Good managers seek to contain costs in the manufacturing environment. There is no better cost to eliminate than the cost of poor quality. Scrap material and lost labor hours add no value to the operation.
In order to best eliminate these wastes, a strategic approach to quality improvement is essential. By following these five steps, quality can be improved in a meaningful, sustainable way.
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1. Use a Team Mindset
Quality won’t be sustainably improved by individuals. To really make lasting and meaningful change in manufacturing processes, it will take a team-based approach. By involving multiple disciplines in the search for improved quality, a variety of perspectives is obtained. Also of importance is knowledge of process history. Why is the process the way it is today? There must be a reason or cause, and that reason should be considered so as not to repeat a problem of days gone by. By considering history and group perspective, solid improvements can be obtained.
2. Define Quality from the Customer Perspective
Too often, staff within a manufacturing environment want to make a product “better” but don’t really know what better means. With additional cost, we almost always can make a product better. But is additional cost desirable by the customer even if it means better product life? Someone in the organization should serve as the customer advocate. Typically this voice can come from the sales or marketing departments. Use the customers’ perspective to define what the best-in-class product would be and meet those requirements while minimizing cost.
3. Develop Organizational Understanding of the Cost of Quality
The cost to fix a defect in the field once it reaches a customer is dramatically higher than the cost to fix the source of the problem before it is created. It is essential that the manufacturing staff be trained to understand the cost multipliers involved with warranty repair or replacement and cost of damaged reputation. Once the staff take this perspective, a desire to find root cause for problem solving is inherently developed.
4. Solve Problems Completely
All too often, manufacturing quality improvements fix the symptoms of failure rather than the root cause. This can be done by adding quality inspection steps or rework stations that make it more efficient to fix defects. Instead, a true understanding of root cause should be developed within the teams. When teams develop the ability (through Ishikawa, fault tree, or five-why analysis) to ascertain root cause of defects in the manufacturing process along with a “killer test” that verifies the ability to turn-on and turn-off the problem in the manufacturing process, true solutions to problems will be created that will not allow the return of the issue.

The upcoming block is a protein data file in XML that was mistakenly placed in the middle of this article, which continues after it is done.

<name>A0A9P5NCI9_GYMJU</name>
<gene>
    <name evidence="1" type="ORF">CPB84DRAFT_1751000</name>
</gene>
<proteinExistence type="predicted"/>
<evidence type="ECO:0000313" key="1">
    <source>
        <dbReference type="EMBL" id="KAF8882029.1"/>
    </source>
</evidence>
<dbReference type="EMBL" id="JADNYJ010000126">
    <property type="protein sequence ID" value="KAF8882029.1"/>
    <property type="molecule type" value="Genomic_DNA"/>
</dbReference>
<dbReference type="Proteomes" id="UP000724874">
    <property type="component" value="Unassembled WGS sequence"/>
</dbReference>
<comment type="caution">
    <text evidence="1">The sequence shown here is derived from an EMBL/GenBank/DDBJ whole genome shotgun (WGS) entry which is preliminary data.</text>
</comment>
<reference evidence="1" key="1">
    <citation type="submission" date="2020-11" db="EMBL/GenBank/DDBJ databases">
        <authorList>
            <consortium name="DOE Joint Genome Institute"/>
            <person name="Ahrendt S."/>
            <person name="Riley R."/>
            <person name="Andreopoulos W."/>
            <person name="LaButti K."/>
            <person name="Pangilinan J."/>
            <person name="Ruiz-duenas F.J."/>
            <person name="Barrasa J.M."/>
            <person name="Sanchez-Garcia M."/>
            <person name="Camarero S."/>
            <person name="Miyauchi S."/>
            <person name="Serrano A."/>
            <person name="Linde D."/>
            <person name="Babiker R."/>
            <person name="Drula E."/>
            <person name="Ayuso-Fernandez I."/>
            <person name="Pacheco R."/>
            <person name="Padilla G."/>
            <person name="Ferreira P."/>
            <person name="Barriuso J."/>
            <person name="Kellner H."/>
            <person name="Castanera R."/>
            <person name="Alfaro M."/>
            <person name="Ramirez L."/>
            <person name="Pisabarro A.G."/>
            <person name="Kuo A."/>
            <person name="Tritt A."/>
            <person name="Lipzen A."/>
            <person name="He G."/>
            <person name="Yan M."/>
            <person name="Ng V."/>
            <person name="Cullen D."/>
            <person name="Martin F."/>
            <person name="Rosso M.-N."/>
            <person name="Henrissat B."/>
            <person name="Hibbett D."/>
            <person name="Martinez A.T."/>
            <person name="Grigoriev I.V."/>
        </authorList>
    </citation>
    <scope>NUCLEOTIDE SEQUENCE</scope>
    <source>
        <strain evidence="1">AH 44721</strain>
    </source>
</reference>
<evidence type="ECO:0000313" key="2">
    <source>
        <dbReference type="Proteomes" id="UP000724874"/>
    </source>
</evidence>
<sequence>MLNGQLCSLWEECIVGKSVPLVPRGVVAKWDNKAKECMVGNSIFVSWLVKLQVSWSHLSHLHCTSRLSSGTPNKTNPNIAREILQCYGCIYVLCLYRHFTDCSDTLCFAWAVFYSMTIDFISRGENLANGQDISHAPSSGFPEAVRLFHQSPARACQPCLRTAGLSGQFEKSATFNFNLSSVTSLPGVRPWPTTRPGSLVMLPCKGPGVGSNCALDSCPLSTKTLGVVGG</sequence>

5. Employ Strong Process Discipline
Throughout the quality improvement process, it is essential that strong process discipline is employed. Depending on the product that is being manufactured, deviation without proper team cooperation and anticipation of the change could have dire quality repercussions. While the organization should avoid cumbersome bureaucracy that inhibits innovation, it is essential that some structure be employed to maintain consistency and an understanding of the way the product is produced during that time period so that root cause can also be identified later if new problems arise as a consequence of the change.
By following these five steps, good management teams can develop great quality programs within their organizations.
Jason Piatt is cofounder and president of Praestar Technology Corp. Prior to founding Praestar Technology, Jason held various tactical and executive positions in engineering, sales and marketing, and program management with a leading power transmission component manufacturer. He has served as a member of the faculty at Penn State University and has taught at Pennsylvania College of Technology in electrical and mechanical engineering technology, mathematics, and physics. Jason and the Praestar Consulting team have assisted numerous manufacturers in the areas of lean manufacturing, Six Sigma, sales and marketing management, and strategy formation.